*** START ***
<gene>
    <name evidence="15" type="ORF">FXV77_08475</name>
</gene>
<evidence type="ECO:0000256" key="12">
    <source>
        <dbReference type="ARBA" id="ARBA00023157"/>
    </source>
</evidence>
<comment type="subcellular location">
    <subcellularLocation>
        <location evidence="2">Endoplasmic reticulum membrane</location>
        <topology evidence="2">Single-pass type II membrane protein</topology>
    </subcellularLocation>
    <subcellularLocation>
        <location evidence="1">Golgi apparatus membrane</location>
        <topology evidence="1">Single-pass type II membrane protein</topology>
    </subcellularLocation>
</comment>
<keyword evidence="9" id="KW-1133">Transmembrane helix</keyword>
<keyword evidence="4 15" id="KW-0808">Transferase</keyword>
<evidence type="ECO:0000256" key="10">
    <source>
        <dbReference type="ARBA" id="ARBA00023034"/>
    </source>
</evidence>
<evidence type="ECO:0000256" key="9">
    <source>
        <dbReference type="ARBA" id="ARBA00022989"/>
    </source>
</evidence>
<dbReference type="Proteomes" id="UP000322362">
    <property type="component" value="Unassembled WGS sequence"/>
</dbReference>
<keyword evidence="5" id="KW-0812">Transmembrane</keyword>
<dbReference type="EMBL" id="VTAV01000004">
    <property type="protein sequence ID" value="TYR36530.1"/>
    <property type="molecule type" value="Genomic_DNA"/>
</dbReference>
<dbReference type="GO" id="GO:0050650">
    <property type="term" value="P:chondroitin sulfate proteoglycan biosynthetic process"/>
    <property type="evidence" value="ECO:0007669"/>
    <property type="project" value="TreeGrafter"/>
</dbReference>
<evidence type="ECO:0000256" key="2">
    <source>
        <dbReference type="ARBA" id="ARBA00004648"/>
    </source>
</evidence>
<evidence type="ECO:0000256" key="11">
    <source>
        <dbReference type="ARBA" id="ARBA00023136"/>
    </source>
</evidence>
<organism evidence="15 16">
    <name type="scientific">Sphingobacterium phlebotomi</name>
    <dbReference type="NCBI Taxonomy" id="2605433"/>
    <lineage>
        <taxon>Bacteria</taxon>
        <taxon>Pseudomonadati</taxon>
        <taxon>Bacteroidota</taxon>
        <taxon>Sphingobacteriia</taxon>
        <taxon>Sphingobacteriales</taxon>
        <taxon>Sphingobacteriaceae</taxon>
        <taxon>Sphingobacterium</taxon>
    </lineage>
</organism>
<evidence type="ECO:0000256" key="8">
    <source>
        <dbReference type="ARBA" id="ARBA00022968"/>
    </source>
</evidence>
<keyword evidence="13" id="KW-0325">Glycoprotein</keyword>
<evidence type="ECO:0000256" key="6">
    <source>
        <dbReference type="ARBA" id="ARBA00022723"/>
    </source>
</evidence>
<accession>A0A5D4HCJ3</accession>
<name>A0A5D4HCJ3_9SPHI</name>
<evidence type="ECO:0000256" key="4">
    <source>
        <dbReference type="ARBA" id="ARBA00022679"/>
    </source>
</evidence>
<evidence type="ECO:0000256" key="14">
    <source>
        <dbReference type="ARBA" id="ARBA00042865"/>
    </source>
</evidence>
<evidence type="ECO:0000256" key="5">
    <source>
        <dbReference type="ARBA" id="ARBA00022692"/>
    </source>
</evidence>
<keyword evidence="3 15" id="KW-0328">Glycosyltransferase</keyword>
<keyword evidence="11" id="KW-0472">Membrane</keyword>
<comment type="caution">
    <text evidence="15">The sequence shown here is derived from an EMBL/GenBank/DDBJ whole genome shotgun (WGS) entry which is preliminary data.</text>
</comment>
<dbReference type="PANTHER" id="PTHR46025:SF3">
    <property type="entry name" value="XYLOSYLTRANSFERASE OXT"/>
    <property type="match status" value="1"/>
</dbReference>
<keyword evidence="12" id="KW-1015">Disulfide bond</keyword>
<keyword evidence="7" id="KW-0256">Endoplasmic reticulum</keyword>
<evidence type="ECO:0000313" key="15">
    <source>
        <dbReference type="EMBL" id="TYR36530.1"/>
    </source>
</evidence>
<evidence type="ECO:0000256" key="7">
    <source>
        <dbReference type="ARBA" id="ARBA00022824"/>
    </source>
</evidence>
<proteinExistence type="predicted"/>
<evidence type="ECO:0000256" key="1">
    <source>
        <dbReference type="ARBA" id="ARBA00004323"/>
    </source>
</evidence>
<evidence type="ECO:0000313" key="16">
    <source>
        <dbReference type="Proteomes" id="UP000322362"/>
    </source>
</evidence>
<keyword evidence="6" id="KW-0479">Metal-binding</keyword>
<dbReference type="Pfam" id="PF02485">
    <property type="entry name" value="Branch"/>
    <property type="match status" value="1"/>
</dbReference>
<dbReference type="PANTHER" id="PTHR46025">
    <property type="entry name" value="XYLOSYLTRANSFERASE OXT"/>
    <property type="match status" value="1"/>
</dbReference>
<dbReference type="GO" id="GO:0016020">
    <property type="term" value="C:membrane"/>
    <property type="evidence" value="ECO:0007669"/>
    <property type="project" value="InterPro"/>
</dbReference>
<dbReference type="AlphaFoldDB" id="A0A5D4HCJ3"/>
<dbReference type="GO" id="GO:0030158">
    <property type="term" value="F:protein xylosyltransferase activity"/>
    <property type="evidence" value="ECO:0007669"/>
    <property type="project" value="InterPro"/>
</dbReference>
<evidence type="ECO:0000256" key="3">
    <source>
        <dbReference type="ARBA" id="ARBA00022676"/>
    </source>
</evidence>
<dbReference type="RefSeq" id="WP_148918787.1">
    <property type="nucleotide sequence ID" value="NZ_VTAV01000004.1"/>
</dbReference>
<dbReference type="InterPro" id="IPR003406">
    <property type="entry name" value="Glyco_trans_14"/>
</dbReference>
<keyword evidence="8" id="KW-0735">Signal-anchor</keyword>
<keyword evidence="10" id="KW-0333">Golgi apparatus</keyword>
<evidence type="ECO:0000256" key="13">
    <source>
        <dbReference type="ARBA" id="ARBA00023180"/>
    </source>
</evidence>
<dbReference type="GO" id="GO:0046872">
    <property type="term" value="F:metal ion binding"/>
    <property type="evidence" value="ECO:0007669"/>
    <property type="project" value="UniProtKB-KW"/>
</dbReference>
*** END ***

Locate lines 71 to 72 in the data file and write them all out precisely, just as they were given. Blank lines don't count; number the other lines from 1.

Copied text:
</evidence>
<keyword evidence="13" id="KW-0325">Glycoprotein</keyword>